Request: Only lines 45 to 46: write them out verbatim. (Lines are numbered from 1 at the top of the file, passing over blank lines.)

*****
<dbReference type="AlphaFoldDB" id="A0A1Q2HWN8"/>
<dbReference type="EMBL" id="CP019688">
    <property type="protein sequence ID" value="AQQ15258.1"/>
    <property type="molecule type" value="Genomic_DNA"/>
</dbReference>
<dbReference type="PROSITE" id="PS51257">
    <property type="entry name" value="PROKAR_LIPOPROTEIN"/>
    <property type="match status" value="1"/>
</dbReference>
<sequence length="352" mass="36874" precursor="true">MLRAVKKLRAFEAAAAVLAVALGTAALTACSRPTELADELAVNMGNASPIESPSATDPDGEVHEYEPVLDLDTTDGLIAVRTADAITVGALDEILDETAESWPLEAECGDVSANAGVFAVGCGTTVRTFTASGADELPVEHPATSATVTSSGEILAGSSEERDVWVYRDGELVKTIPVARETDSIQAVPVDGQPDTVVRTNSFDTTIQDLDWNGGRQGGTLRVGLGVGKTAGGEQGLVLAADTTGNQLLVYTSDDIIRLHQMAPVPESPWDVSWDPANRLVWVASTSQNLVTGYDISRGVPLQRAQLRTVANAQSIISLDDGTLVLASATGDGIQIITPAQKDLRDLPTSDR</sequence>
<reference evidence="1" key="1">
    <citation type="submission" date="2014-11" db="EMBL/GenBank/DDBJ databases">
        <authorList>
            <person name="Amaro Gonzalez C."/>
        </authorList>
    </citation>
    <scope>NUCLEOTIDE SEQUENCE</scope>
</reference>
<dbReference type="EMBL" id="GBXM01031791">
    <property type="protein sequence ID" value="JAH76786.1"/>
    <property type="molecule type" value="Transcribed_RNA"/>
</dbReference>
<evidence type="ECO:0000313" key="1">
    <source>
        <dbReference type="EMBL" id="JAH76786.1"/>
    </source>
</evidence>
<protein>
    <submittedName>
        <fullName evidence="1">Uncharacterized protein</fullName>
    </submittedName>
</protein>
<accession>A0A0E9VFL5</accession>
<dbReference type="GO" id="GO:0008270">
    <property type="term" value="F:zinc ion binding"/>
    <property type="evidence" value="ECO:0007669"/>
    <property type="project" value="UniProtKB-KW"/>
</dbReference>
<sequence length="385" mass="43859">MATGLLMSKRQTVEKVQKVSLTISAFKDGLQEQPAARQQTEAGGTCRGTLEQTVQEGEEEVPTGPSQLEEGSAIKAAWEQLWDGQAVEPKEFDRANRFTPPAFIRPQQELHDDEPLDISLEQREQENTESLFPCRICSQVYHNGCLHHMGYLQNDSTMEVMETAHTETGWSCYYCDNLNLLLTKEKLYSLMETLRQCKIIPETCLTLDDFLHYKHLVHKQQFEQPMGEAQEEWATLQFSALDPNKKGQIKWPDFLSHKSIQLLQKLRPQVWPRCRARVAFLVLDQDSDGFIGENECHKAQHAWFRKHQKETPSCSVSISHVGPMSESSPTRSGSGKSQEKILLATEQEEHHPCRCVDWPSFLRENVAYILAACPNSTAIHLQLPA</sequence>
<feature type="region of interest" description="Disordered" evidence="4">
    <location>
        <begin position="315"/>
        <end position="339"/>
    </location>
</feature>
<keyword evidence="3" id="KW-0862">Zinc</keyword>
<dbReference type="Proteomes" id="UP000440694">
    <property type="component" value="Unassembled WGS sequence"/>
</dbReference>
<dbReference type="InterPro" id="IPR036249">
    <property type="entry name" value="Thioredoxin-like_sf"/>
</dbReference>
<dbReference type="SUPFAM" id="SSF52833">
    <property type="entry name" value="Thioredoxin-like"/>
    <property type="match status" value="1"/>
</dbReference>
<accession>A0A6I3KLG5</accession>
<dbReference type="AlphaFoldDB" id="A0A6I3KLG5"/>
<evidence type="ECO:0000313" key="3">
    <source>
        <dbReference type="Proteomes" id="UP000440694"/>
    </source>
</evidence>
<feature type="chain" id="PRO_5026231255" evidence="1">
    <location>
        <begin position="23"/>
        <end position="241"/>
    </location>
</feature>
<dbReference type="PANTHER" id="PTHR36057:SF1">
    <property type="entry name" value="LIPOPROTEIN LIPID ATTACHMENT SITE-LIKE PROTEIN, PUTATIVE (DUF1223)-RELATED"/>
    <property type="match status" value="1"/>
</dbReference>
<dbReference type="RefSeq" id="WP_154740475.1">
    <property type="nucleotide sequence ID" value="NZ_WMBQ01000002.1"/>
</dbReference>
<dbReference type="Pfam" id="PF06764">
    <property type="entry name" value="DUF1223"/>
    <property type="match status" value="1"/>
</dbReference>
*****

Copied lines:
</feature>
<keyword evidence="3" id="KW-0862">Zinc</keyword>